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01 Jun 2021

Insolvency appointments remain depressed


4 min

And will take a long time to change.

Since our last look at the insolvency market in March this year, insolvency appointments have remained depressed.

The start of 2021

Corporate insolvency appointments have remained well below long-term averages through the first five months of 2021. There has been an average of 82 corporate insolvency appointments/week since the start of 2021. While a slight increase on the 80 appointments/week that took place last year while the government’s business insolvency protections were in place, it is just over half of the long-term average of 161 appointments/week.

Additionally, the trend over the year has been relatively flat, with no signs that appointments are starting to trend upwards.

The government’s new small business restructuring insolvency solution, has also continued to have an immaterial impact. Year to date we have only seen nine appointments, with three in the last month.

It is a similar story with personal insolvency appointments, with appointments tracking at approximately half the long-term average. New personal insolvency appointments average 193/ week through the first five months of 2021, down from both the pandemic period (248/ week) and the long-term average (421/week).

Why are appointments so low?

It was widely predicted that there would be a significant uptick in insolvency when insolvency protection expired on 1 January 2021 and again, when the JobKeeper program expired on 31 March 2021. In both cases, these events had no impact on the number of insolvency appointments.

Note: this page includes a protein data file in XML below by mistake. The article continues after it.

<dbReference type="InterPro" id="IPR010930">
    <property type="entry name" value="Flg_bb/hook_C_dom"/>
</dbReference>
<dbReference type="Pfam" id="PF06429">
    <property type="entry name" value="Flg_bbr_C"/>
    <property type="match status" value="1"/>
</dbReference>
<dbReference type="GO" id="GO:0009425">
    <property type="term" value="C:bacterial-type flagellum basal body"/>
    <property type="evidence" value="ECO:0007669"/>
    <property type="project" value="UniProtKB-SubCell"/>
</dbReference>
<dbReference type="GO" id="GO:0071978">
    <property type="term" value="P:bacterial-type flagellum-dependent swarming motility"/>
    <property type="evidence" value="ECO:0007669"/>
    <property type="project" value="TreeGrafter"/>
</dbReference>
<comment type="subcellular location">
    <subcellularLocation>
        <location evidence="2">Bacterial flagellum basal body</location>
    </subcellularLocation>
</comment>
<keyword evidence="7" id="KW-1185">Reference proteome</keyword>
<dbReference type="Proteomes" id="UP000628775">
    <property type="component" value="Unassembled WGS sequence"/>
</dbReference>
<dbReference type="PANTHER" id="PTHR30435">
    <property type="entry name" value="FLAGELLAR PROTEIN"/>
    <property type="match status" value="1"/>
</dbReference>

There are three key drivers for the insolvency market remaining depressed.

First, it has become clear through the start of 2021, that the government over-stimulated the economy through the COVID-19 pandemic onset. In particular, extending the JobKeeper program through March 2021 looks to have been unnecessary, as the program’s expiry didn’t result in an uptick in unemployment rates. This “over stimulus” has left many business and households in a better position than when they entered the pandemic: with healthier savings and balance sheets.

Second, the Australian Taxation Office (ATO) has continued to defer recovery action. It is now taking the position that it will not commence any winding up actions until the next financial year (with no indication of when in the next financial year this will occur). As I discussed in March, the ATO debt books have grown significantly through the pandemic period as it took a very accommodating approach to recovery. This has allowed many businesses to use the ATO as a source of financing to allow an otherwise unviable business to continue.

Third, during the pandemic, many households and business took the opportunity to save a significant amount of the stimulus they received. This has resulted in a significant pool of cash (Treasury estimates the pool of savings at $200b) available to meet debts and costs going forward. This gives business, households, and the economy as a whole a buffer that will delay insolvency through the post-pandemic period.

What’s next?

I expect that the current low levels of insolvency appointments will be the new normal for the rest of 2021. The three structural influences keeping insolvencies low outlined above will take some time to work through the economy. However, as the ATO inevitably ramps up its enforcement and collection activities through the end of 2021 and into 2022, and business and households exhaust the savings war chest, we will see insolvencies trend back up to historically average levels.

Unless there is another significant shock to the economy, the prospect of an “insolvency tsunami” has now passed us by.


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